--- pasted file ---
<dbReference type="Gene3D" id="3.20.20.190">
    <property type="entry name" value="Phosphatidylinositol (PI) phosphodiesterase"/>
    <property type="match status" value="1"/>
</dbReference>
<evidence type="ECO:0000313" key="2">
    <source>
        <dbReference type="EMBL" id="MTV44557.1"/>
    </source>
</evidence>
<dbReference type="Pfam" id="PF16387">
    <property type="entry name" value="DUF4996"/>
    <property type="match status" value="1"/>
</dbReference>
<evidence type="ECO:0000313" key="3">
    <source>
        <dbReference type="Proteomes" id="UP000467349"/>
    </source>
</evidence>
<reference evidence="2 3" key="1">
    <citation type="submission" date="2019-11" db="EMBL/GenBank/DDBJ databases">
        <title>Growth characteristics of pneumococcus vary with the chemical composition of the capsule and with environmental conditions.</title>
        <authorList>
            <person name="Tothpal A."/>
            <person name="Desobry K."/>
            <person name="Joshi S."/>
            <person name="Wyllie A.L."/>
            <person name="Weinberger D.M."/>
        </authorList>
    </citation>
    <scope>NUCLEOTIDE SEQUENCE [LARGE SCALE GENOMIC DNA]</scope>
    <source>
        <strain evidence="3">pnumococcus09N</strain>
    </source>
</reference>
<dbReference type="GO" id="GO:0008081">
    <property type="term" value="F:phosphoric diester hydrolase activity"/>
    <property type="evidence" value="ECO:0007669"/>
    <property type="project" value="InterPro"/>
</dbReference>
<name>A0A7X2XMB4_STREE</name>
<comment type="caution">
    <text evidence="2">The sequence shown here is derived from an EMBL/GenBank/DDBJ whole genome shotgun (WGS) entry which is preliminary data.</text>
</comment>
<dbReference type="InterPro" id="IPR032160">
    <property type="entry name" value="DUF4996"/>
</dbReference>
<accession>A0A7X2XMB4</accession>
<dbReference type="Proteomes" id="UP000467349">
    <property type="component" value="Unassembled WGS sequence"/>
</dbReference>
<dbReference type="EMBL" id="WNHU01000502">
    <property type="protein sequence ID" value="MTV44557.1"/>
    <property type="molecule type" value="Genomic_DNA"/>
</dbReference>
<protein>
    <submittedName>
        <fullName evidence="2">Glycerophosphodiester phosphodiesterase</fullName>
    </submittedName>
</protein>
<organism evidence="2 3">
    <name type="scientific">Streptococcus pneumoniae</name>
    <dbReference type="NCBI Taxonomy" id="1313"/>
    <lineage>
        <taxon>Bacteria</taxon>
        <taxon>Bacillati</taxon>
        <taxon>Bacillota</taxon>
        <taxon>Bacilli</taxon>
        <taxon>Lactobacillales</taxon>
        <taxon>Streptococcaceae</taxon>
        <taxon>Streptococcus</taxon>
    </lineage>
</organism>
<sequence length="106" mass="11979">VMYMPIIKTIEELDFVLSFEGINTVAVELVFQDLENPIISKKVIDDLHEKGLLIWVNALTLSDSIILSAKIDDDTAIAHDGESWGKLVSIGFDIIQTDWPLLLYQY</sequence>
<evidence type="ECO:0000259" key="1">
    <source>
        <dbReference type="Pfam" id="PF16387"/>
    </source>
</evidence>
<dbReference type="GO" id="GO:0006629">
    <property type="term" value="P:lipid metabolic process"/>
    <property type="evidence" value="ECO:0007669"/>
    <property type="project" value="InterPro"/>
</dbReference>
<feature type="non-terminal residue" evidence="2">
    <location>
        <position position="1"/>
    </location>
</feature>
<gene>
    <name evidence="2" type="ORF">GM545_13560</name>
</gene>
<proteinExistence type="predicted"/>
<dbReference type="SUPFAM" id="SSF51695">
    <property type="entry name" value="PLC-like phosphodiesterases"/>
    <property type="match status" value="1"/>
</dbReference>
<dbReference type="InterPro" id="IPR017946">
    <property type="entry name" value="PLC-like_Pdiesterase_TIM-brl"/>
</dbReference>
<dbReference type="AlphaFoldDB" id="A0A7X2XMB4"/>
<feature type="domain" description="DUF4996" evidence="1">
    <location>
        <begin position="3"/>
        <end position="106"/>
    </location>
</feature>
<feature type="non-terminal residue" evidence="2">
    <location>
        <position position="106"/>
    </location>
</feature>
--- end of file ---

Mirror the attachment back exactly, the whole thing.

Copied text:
<dbReference type="Gene3D" id="3.20.20.190">
    <property type="entry name" value="Phosphatidylinositol (PI) phosphodiesterase"/>
    <property type="match status" value="1"/>
</dbReference>
<evidence type="ECO:0000313" key="2">
    <source>
        <dbReference type="EMBL" id="MTV44557.1"/>
    </source>
</evidence>
<dbReference type="Pfam" id="PF16387">
    <property type="entry name" value="DUF4996"/>
    <property type="match status" value="1"/>
</dbReference>
<evidence type="ECO:0000313" key="3">
    <source>
        <dbReference type="Proteomes" id="UP000467349"/>
    </source>
</evidence>
<reference evidence="2 3" key="1">
    <citation type="submission" date="2019-11" db="EMBL/GenBank/DDBJ databases">
        <title>Growth characteristics of pneumococcus vary with the chemical composition of the capsule and with environmental conditions.</title>
        <authorList>
            <person name="Tothpal A."/>
            <person name="Desobry K."/>
            <person name="Joshi S."/>
            <person name="Wyllie A.L."/>
            <person name="Weinberger D.M."/>
        </authorList>
    </citation>
    <scope>NUCLEOTIDE SEQUENCE [LARGE SCALE GENOMIC DNA]</scope>
    <source>
        <strain evidence="3">pnumococcus09N</strain>
    </source>
</reference>
<dbReference type="GO" id="GO:0008081">
    <property type="term" value="F:phosphoric diester hydrolase activity"/>
    <property type="evidence" value="ECO:0007669"/>
    <property type="project" value="InterPro"/>
</dbReference>
<name>A0A7X2XMB4_STREE</name>
<comment type="caution">
    <text evidence="2">The sequence shown here is derived from an EMBL/GenBank/DDBJ whole genome shotgun (WGS) entry which is preliminary data.</text>
</comment>
<dbReference type="InterPro" id="IPR032160">
    <property type="entry name" value="DUF4996"/>
</dbReference>
<accession>A0A7X2XMB4</accession>
<dbReference type="Proteomes" id="UP000467349">
    <property type="component" value="Unassembled WGS sequence"/>
</dbReference>
<dbReference type="EMBL" id="WNHU01000502">
    <property type="protein sequence ID" value="MTV44557.1"/>
    <property type="molecule type" value="Genomic_DNA"/>
</dbReference>
<protein>
    <submittedName>
        <fullName evidence="2">Glycerophosphodiester phosphodiesterase</fullName>
    </submittedName>
</protein>
<organism evidence="2 3">
    <name type="scientific">Streptococcus pneumoniae</name>
    <dbReference type="NCBI Taxonomy" id="1313"/>
    <lineage>
        <taxon>Bacteria</taxon>
        <taxon>Bacillati</taxon>
        <taxon>Bacillota</taxon>
        <taxon>Bacilli</taxon>
        <taxon>Lactobacillales</taxon>
        <taxon>Streptococcaceae</taxon>
        <taxon>Streptococcus</taxon>
    </lineage>
</organism>
<sequence length="106" mass="11979">VMYMPIIKTIEELDFVLSFEGINTVAVELVFQDLENPIISKKVIDDLHEKGLLIWVNALTLSDSIILSAKIDDDTAIAHDGESWGKLVSIGFDIIQTDWPLLLYQY</sequence>
<evidence type="ECO:0000259" key="1">
    <source>
        <dbReference type="Pfam" id="PF16387"/>
    </source>
</evidence>
<dbReference type="GO" id="GO:0006629">
    <property type="term" value="P:lipid metabolic process"/>
    <property type="evidence" value="ECO:0007669"/>
    <property type="project" value="InterPro"/>
</dbReference>
<feature type="non-terminal residue" evidence="2">
    <location>
        <position position="1"/>
    </location>
</feature>
<gene>
    <name evidence="2" type="ORF">GM545_13560</name>
</gene>
<proteinExistence type="predicted"/>
<dbReference type="SUPFAM" id="SSF51695">
    <property type="entry name" value="PLC-like phosphodiesterases"/>
    <property type="match status" value="1"/>
</dbReference>
<dbReference type="InterPro" id="IPR017946">
    <property type="entry name" value="PLC-like_Pdiesterase_TIM-brl"/>
</dbReference>
<dbReference type="AlphaFoldDB" id="A0A7X2XMB4"/>
<feature type="domain" description="DUF4996" evidence="1">
    <location>
        <begin position="3"/>
        <end position="106"/>
    </location>
</feature>
<feature type="non-terminal residue" evidence="2">
    <location>
        <position position="106"/>
    </location>
</feature>